Remember that “Field Study on the Efficacy of the New Restart Provision for Hours of Service” that the Federal Motor Carrier Safety Administration (FMCSA) released in January? The agency was pushed by Congress via the MAP-21 bill to examine how effective the restart provisions were, now part of the revised HOS rule that became effective on July 1, 2013.
One of its main conclusions was that if truck drivers began their work week with just one nighttime rest period as it was stipulated by the old rules based on the 34-hour restart, they’d be tired and sleepy, and then more accidents are just waiting to happen. FMCSA said to have interviewed some 106 truck drivers, age 24-69.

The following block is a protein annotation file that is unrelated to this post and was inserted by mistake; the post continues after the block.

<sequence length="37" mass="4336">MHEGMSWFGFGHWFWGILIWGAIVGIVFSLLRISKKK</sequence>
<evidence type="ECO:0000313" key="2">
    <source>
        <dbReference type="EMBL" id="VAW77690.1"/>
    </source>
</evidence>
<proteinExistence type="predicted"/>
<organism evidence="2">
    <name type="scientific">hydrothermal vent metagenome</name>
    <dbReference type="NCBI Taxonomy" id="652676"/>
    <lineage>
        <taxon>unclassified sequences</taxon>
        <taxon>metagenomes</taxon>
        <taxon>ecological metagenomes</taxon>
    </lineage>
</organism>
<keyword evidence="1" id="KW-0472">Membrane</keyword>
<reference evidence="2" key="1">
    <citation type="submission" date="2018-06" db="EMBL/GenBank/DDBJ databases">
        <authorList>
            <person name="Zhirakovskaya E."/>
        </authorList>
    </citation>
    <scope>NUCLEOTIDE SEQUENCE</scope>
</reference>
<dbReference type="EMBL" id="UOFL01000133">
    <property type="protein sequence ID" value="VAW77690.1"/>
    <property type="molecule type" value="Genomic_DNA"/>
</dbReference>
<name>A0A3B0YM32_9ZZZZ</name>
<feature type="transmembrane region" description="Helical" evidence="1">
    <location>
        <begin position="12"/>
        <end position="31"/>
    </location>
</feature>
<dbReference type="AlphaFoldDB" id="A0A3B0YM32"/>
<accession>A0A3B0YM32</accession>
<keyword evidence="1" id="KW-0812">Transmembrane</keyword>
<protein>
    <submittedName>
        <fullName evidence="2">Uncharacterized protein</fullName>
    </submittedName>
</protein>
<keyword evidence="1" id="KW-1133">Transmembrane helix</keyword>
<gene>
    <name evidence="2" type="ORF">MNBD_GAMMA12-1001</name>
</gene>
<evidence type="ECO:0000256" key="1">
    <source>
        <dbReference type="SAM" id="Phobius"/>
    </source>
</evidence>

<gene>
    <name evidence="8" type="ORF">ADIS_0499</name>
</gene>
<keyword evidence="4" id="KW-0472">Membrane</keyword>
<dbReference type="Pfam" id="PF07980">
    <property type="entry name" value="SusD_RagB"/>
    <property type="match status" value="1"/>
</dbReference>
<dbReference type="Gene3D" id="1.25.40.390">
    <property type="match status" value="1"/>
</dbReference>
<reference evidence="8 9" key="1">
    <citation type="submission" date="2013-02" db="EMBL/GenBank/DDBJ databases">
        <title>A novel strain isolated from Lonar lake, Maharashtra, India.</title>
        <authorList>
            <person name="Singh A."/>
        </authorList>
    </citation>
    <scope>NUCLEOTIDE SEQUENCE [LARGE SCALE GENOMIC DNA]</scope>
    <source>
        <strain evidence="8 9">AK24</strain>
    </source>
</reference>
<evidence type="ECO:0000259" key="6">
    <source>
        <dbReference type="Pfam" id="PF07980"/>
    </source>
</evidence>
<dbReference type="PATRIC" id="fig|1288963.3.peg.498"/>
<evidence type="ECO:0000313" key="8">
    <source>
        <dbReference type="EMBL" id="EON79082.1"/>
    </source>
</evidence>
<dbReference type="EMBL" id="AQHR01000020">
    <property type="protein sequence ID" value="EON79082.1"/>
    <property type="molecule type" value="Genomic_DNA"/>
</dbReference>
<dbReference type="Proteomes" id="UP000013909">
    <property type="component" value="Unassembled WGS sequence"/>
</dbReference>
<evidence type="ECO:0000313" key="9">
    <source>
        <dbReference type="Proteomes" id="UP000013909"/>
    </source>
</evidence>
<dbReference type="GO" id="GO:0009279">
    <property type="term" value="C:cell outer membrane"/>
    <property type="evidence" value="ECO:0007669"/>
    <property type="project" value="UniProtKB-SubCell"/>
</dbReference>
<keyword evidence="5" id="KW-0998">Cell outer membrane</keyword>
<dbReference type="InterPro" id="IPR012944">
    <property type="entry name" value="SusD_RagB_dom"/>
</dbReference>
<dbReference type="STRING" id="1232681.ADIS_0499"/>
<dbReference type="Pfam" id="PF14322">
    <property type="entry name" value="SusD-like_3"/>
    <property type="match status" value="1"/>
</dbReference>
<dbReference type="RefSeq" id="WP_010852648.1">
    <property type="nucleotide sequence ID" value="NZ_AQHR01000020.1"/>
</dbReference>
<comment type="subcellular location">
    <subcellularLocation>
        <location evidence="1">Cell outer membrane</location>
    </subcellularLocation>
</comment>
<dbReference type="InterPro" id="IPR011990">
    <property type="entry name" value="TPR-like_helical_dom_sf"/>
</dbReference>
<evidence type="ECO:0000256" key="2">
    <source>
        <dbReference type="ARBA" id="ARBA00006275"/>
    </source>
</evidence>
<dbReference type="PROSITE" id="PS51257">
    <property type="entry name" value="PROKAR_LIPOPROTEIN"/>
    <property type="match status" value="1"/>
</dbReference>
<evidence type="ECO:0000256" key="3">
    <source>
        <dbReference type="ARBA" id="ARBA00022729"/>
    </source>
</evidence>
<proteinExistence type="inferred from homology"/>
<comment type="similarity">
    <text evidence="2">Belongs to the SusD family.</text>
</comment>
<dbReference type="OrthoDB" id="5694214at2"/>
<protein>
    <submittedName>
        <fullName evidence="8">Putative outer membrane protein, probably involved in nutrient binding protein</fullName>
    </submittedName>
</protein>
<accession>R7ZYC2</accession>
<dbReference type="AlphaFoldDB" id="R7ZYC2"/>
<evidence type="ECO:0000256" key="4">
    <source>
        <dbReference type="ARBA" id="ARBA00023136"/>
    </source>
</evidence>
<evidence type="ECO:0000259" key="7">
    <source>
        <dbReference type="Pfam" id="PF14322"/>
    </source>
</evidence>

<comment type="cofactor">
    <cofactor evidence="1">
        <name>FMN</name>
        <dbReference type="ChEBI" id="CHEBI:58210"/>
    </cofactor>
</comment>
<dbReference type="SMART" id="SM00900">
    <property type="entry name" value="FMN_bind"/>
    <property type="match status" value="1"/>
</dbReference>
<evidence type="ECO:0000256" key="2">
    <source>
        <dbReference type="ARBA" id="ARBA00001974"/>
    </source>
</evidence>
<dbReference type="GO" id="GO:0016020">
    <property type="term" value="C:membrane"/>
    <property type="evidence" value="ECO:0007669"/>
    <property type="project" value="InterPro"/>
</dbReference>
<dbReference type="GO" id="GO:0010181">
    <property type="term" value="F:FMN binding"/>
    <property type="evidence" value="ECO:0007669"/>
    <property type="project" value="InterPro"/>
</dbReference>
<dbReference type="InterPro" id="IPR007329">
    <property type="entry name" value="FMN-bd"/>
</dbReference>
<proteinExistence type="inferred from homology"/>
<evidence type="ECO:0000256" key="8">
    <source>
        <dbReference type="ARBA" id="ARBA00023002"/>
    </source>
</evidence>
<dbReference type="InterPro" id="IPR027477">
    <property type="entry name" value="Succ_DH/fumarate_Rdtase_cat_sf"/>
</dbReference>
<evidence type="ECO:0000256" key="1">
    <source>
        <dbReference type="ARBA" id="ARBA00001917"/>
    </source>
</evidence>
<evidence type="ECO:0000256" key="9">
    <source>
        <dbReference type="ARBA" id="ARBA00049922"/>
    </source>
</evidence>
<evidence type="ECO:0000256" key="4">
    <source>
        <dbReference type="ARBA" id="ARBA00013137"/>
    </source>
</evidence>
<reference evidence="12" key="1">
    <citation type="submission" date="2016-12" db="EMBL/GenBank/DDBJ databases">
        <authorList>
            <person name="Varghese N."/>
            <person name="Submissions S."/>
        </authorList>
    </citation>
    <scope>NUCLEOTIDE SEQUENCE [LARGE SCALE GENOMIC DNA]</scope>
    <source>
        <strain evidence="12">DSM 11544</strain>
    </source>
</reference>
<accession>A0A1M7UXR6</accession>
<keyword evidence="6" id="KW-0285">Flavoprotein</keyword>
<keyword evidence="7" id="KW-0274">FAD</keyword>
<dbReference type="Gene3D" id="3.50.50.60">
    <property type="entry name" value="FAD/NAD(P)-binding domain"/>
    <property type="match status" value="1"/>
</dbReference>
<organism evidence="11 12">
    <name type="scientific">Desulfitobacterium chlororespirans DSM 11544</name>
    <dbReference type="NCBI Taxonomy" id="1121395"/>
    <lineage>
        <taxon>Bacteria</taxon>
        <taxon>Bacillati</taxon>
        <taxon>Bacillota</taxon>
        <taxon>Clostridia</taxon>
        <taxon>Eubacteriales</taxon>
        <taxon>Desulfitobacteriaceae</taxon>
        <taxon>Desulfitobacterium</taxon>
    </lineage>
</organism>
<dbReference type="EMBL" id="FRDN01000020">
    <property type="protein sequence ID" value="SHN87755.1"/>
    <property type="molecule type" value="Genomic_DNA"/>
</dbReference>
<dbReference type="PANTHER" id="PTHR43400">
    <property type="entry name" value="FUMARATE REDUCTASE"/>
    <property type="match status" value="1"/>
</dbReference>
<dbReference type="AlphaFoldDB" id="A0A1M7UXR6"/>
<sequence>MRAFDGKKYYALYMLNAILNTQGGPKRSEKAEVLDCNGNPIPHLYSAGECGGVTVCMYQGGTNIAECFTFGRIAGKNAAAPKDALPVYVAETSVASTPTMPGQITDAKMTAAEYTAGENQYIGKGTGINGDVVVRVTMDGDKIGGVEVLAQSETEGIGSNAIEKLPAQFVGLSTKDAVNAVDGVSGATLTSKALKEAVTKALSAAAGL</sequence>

As a counter-reaction to those finding, the American Transportation Research Institute (ATRI) just released an independent evaluation that slams the “scientific validity” of FMCSA’s report. ATRI is affiliated with the American Trucking Assns. (ATA).
The ATRI’s report states that “researchers reviewed the FMCSA 2014 field study report and identified a variety of technical issues related to the following: 1) research design flaws; 2) validity of measurement techniques and interpretations; and 3) data conflicts within and across the study.”
Read the full story at FleetOwner.